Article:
Well, as you know its officially tea month here on Tea With Me and Friends and what better place to start then at the beginning!
I knew that tea had come originally from China....but that was the extent of my tea history so last week I did a little research that I thought I would share with you. So put on the kettle, make a cuppa and sit back while I explain where it all began!
|Time for a cuppa?|
We all know that tea is incredibly popular in Britain, in fact its been drunk here for over 350 years...but we need to look much further back in history to discover when it actually first began. Legend has it that in 2737 BC the Chinese Emperor Shen Nung was sitting under a Camellia Sinensis tree while his servant boiled water to drink. Now you might not know (I didn't!), but this tree's leaves and leaf buds are used today to produce tea. Now some of the leaves from the tree blew into the water that was being boiled, and this intrigued Shen Nung, who was a known herbalist. Shen decided to try the accidental infusion - the rest is his-tea-ry!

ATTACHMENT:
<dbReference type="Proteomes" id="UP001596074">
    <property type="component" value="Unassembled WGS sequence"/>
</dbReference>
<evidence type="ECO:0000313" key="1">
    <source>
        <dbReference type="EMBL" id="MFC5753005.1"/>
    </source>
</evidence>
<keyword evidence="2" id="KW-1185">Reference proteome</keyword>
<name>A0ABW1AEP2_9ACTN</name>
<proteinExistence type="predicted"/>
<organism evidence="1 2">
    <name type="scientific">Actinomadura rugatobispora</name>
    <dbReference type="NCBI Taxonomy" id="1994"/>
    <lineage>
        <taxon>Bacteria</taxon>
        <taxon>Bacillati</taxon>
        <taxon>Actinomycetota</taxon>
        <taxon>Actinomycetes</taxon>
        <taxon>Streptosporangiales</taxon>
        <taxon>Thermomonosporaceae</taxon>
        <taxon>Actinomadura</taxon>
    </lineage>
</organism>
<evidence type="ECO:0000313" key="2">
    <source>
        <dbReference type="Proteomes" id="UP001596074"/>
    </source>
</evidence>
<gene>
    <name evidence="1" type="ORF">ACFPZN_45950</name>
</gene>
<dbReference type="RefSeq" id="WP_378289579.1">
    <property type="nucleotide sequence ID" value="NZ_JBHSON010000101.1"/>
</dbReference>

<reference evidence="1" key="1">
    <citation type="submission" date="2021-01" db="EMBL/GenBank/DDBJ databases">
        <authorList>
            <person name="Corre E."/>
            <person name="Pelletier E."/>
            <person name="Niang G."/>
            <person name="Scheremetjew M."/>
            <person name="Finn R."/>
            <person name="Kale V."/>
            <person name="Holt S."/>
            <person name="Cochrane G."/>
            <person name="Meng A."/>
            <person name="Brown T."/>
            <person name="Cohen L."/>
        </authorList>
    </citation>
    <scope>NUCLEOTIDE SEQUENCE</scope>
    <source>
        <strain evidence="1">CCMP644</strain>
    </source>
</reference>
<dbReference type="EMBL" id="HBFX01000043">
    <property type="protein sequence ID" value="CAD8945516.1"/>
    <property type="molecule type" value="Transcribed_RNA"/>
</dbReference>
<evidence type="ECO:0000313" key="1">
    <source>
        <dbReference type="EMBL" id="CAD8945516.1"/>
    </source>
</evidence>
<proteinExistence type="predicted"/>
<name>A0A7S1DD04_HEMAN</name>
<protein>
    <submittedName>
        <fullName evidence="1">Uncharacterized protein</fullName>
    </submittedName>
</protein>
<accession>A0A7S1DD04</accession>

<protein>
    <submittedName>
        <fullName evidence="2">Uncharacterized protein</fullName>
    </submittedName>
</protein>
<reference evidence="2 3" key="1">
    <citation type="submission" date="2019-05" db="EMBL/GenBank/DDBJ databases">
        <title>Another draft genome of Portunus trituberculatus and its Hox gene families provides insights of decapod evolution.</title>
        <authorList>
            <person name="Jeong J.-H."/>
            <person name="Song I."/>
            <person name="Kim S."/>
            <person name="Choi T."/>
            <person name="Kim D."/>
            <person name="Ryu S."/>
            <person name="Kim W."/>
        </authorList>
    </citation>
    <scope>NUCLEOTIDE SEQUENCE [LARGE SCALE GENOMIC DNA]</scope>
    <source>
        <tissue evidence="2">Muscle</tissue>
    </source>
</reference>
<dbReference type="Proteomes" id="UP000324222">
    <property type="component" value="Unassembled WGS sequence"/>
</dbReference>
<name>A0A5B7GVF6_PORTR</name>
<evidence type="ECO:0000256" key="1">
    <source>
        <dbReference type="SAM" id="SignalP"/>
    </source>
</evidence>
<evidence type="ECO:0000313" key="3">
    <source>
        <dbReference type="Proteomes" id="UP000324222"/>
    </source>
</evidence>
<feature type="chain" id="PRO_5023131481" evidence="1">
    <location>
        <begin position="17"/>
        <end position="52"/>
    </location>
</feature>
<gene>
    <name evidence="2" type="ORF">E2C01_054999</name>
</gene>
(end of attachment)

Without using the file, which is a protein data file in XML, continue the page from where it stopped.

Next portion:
Who knows if this is actually true, but I think its a lovely beginning to have! I'm glad Shen decided to sit under that Camellia Sinensis tree! We know that containers for tea were found in the tombs from the Han dynasty (206 BC - 220 AD) and it was during the Tang dynasty of 618 - 906 AD that tea drinking really became popular in China.
|Time for a second cuppa?|
But how did this popularity spread across the world? Tea was introduced from China into Japan by the Japanese Buddhist monks who studied in China. The Portuguese traders and missionaries probably first mentioned tea in Europe, as they would bring samples of tea back with them from their travels. However, it was the Dutch who first commercially imported tea into Europe at the end of the 16th century.
The popularity of tea soon spread across Europe, but it was very expensive and therefore remained the preserve of the wealthy.
So, how did tea make it into Britain? At the time the British were quite suspicious of the continent and therefore the popularity of tea did not spread quite so quickly in Britain. It was the marriage of Charles II to Catherine of Braganza that really cemented tea drinking into British society. Catherine was Portuguese....and rather partial to a cup of tea! Her tea drinking habits made the beverage very fashionable in Britain and the East India Company finally began to import tea from about 1664.
I don't know about you, but I love the story of Shen Nung! I hope you have enjoyed our little trip into the history of tea, join us throughout March for more tea articles!
Thank you for popping by today,